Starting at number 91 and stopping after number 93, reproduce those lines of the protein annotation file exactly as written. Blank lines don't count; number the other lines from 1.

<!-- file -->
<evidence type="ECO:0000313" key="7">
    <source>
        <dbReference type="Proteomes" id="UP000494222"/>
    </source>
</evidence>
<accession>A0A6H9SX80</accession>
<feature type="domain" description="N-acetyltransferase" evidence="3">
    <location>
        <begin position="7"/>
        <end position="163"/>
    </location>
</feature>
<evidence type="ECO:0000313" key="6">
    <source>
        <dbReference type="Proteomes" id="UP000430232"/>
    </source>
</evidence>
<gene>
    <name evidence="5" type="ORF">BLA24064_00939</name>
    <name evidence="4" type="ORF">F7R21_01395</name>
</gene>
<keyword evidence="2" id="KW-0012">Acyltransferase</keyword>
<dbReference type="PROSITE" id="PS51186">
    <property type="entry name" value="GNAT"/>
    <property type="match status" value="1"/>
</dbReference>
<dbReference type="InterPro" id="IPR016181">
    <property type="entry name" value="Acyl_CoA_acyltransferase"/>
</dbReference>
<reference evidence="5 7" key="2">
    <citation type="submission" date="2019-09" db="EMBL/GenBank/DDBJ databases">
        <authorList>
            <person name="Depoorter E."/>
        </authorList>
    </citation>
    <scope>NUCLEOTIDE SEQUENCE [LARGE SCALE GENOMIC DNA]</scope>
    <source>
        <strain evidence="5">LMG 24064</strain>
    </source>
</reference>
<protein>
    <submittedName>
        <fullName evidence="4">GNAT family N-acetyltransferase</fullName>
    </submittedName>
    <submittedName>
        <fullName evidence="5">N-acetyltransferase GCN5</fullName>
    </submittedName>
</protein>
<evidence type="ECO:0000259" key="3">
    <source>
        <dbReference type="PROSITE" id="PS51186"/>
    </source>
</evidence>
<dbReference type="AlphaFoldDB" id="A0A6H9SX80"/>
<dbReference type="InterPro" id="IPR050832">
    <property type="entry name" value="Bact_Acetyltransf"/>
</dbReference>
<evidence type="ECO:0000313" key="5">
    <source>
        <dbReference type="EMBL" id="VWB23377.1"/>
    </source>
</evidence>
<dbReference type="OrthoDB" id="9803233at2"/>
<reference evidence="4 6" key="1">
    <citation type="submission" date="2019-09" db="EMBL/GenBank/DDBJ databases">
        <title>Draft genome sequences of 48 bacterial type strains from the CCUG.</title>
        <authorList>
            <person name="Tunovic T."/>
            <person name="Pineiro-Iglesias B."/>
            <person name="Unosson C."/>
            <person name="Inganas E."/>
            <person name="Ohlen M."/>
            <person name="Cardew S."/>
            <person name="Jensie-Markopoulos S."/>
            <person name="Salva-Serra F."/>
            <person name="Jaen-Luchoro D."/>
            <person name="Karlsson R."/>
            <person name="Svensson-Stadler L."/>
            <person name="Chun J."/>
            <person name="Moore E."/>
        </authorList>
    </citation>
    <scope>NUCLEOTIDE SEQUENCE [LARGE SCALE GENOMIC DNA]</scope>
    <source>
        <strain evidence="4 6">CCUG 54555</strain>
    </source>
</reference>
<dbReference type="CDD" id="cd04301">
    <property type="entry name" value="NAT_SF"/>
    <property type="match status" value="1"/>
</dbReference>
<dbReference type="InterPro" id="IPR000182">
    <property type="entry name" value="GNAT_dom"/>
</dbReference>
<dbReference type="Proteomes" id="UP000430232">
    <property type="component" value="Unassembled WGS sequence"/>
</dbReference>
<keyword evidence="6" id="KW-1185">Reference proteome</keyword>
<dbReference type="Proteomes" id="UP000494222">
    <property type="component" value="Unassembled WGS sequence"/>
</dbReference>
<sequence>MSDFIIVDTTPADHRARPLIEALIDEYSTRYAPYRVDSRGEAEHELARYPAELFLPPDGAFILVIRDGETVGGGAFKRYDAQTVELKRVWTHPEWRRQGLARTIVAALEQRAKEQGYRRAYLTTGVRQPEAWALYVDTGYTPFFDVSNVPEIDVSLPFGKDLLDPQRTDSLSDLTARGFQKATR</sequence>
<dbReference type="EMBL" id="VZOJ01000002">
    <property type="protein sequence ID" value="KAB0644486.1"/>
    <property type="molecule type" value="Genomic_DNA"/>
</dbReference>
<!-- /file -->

</dbReference>
<dbReference type="InterPro" id="IPR000182">
    <property type="entry name" value="GNAT_dom"/>